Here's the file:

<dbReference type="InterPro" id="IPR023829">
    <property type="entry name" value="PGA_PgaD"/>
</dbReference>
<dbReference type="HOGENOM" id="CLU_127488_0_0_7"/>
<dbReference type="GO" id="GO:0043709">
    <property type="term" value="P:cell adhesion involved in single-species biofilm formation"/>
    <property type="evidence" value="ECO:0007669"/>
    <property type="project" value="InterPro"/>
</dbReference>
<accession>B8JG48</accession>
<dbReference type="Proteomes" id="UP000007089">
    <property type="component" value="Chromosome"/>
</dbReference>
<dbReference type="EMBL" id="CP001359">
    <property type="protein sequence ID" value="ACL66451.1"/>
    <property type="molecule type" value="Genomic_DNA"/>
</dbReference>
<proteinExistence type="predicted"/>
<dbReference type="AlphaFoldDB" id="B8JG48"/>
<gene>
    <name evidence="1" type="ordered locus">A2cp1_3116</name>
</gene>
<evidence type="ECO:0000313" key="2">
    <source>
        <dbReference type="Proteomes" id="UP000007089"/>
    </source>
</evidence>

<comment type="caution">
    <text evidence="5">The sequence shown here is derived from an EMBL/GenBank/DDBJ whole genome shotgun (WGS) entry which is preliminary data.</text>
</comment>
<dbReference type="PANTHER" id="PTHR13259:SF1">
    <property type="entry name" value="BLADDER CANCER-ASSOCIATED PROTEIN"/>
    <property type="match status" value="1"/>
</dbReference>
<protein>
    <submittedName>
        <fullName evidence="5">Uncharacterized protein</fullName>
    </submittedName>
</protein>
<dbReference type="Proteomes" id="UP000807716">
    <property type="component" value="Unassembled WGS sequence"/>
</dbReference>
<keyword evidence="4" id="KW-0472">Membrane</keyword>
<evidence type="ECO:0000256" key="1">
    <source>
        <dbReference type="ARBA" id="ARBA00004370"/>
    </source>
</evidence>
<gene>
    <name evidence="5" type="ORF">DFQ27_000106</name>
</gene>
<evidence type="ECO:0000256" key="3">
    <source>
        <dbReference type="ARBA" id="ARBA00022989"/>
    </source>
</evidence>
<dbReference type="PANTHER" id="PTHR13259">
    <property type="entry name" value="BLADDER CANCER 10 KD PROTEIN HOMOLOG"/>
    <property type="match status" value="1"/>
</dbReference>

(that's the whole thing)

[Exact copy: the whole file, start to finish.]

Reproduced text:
<dbReference type="InterPro" id="IPR023829">
    <property type="entry name" value="PGA_PgaD"/>
</dbReference>
<dbReference type="HOGENOM" id="CLU_127488_0_0_7"/>
<dbReference type="GO" id="GO:0043709">
    <property type="term" value="P:cell adhesion involved in single-species biofilm formation"/>
    <property type="evidence" value="ECO:0007669"/>
    <property type="project" value="InterPro"/>
</dbReference>
<accession>B8JG48</accession>
<dbReference type="Proteomes" id="UP000007089">
    <property type="component" value="Chromosome"/>
</dbReference>
<dbReference type="EMBL" id="CP001359">
    <property type="protein sequence ID" value="ACL66451.1"/>
    <property type="molecule type" value="Genomic_DNA"/>
</dbReference>
<proteinExistence type="predicted"/>
<dbReference type="AlphaFoldDB" id="B8JG48"/>
<gene>
    <name evidence="1" type="ordered locus">A2cp1_3116</name>
</gene>
<evidence type="ECO:0000313" key="2">
    <source>
        <dbReference type="Proteomes" id="UP000007089"/>
    </source>
</evidence>

<comment type="caution">
    <text evidence="5">The sequence shown here is derived from an EMBL/GenBank/DDBJ whole genome shotgun (WGS) entry which is preliminary data.</text>
</comment>
<dbReference type="PANTHER" id="PTHR13259:SF1">
    <property type="entry name" value="BLADDER CANCER-ASSOCIATED PROTEIN"/>
    <property type="match status" value="1"/>
</dbReference>
<protein>
    <submittedName>
        <fullName evidence="5">Uncharacterized protein</fullName>
    </submittedName>
</protein>
<dbReference type="Proteomes" id="UP000807716">
    <property type="component" value="Unassembled WGS sequence"/>
</dbReference>
<keyword evidence="4" id="KW-0472">Membrane</keyword>
<evidence type="ECO:0000256" key="1">
    <source>
        <dbReference type="ARBA" id="ARBA00004370"/>
    </source>
</evidence>
<gene>
    <name evidence="5" type="ORF">DFQ27_000106</name>
</gene>
<evidence type="ECO:0000256" key="3">
    <source>
        <dbReference type="ARBA" id="ARBA00022989"/>
    </source>
</evidence>
<dbReference type="PANTHER" id="PTHR13259">
    <property type="entry name" value="BLADDER CANCER 10 KD PROTEIN HOMOLOG"/>
    <property type="match status" value="1"/>
</dbReference>